Immigration Detention and the Problem of Time: Lessons from Solitary Confinement

(2018) 4(4) International Journal of Migration and Border Studies 326-344

19 Pages Posted: 29 Dec 2018 Last revised: 24 Jun 2020

See all articles by Efrat Arbel

Efrat Arbel

University of British Columbia (UBC), Faculty of Law; Harvard University - Law School - Alumni; University of Oxford - Border Criminologies

Ian C. Davis

Independent

Date Written: December 12, 2018

Abstract

In 2016, the Canadian government launched an initiative to reform immigration detention, with the goal of creating a just and humane detention regime. In this paper, we argue that to achieve its stated goals, this initiative must address a core problem in the law of detention: the problem of time. This problem flows, in part, from there being no clear time limits on detention, and in part, from there being no clear standards for achieving release from detention. For insights into this problem, we turn to recent developments in the law of solitary confinement, which is similarly beset by the problem of time. Learning from solitary confinement, we argue that clear statutory time limits and meaningful independent oversight are necessary to ensure the just and humane regulation of detention. In their absence, the government’s reforms may amount to window-dressing: detention will continue to be vulnerable to misapplication and misuse, and to destroy and dehumanise those in its care.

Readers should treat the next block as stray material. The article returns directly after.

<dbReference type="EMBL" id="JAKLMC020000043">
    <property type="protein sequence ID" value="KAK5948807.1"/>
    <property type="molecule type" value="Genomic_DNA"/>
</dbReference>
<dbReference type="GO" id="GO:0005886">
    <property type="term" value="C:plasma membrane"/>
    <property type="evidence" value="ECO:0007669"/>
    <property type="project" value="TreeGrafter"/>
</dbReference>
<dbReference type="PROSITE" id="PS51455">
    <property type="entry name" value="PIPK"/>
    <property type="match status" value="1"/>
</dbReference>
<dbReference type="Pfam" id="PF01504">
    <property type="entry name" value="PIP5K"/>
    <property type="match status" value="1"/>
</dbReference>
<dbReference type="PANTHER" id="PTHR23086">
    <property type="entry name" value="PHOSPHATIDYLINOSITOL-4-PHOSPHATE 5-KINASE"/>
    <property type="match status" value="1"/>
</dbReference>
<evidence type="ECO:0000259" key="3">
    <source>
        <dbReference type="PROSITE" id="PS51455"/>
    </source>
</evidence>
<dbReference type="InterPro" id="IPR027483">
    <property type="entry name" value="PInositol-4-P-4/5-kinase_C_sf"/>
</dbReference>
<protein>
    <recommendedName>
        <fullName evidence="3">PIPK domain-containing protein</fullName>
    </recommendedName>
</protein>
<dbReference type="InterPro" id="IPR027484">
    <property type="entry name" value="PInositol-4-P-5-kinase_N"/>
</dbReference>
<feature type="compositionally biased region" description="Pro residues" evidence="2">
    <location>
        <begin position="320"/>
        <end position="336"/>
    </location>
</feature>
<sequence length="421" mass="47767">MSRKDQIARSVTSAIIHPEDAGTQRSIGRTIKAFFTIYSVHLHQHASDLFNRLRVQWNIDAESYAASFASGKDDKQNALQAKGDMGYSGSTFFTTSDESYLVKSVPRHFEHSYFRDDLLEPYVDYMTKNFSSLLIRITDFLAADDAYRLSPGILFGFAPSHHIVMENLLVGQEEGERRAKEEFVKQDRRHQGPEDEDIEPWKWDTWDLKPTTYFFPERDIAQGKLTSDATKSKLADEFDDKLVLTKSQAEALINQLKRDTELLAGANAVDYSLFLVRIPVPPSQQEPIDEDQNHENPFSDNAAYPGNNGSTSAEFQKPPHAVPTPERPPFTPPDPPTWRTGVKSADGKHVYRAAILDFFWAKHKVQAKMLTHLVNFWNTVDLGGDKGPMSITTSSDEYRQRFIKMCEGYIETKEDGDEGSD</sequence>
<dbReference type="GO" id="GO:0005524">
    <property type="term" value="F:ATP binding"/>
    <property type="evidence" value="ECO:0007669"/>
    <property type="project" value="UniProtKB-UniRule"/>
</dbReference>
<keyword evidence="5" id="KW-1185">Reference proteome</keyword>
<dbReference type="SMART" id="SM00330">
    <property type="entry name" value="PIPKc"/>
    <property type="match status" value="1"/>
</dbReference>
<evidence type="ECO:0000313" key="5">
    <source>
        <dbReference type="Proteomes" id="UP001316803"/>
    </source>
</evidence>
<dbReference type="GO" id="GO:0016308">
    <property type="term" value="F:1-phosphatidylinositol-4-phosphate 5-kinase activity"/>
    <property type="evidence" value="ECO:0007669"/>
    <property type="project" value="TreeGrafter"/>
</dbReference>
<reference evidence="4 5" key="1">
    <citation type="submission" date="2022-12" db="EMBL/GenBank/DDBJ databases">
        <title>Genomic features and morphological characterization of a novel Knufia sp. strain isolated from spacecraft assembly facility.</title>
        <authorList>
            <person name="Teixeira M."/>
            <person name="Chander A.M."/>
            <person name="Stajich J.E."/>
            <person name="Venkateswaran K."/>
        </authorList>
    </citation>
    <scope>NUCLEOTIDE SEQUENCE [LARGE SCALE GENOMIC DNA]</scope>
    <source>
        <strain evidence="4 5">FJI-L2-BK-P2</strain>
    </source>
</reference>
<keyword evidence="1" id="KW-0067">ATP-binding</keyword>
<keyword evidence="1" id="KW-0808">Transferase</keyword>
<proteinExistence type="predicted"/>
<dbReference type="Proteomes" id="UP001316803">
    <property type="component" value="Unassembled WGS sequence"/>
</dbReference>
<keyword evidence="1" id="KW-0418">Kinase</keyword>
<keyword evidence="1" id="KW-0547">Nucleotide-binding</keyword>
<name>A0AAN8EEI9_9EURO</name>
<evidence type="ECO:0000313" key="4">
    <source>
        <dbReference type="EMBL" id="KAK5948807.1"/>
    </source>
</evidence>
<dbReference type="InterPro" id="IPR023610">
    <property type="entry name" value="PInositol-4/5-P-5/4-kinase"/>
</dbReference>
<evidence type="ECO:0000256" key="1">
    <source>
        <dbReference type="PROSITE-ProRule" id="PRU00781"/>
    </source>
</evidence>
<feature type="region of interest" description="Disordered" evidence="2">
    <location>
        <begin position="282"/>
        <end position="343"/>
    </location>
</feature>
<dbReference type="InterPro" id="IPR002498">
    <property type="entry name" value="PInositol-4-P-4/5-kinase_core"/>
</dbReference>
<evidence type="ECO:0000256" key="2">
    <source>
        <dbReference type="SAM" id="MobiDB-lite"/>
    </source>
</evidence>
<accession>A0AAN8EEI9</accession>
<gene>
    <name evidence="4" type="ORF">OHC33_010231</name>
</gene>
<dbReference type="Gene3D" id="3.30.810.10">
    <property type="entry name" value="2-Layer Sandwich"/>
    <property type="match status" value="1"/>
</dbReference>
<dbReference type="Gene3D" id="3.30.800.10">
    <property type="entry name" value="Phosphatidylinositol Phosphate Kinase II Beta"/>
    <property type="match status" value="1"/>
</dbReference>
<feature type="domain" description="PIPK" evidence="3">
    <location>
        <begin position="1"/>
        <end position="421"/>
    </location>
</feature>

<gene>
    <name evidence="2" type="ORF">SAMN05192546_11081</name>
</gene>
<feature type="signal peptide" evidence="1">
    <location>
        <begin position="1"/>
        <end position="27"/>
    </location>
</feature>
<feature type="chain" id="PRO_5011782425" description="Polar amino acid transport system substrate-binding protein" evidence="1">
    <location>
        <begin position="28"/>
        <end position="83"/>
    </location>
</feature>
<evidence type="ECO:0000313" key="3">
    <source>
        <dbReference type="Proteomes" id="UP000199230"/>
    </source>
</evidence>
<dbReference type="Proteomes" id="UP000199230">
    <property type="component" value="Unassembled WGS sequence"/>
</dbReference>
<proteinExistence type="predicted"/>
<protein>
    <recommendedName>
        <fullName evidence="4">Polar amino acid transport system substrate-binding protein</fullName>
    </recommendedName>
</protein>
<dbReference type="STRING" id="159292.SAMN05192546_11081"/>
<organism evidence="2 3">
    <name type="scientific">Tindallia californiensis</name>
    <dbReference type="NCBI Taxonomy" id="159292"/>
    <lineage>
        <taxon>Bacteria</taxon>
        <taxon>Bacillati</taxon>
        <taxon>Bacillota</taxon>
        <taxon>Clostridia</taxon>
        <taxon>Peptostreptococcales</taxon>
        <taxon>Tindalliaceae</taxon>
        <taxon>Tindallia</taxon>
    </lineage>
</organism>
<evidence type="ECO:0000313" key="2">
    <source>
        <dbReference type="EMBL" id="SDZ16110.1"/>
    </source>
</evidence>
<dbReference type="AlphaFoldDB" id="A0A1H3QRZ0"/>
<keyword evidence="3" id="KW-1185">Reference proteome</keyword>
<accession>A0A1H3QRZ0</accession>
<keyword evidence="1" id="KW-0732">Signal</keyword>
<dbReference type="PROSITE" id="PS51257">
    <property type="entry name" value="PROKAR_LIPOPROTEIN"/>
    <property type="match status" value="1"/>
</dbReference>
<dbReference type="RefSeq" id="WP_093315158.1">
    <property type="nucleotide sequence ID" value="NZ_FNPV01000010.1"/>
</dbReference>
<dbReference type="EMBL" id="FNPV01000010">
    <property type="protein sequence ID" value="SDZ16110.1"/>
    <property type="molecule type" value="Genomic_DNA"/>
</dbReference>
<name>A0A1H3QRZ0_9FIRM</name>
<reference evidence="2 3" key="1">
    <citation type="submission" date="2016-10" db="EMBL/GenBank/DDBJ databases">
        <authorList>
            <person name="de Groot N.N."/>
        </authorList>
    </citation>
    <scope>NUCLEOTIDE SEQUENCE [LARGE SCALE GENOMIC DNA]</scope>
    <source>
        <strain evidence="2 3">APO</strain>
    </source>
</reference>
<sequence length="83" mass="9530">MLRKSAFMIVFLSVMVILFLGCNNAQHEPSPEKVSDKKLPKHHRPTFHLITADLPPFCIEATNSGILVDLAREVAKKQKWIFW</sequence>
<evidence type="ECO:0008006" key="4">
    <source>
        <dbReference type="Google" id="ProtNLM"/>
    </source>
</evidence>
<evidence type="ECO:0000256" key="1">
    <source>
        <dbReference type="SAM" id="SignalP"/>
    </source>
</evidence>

Keywords: immigration detention; migration law; prison law; solitary confinement; time; human rights; Canada

Suggested Citation

Arbel, Efrat and Davis, Ian, Immigration Detention and the Problem of Time: Lessons from Solitary Confinement (December 12, 2018). (2018) 4(4) International Journal of Migration and Border Studies 326-344, Available at SSRN: https://ssrn.com/abstract=3300385

Efrat Arbel (Contact Author)

University of British Columbia (UBC), Faculty of Law ( email )

1822 East Mall
Vancouver, British Columbia V6T 1Z1
Canada

Harvard University - Law School - Alumni

1563 Massachusetts Ave
Cambridge, MA 02138
United States

University of Oxford - Border Criminologies ( email )

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Oxford, OX1 3UQ
United Kingdom

Ian Davis

Independent ( email )

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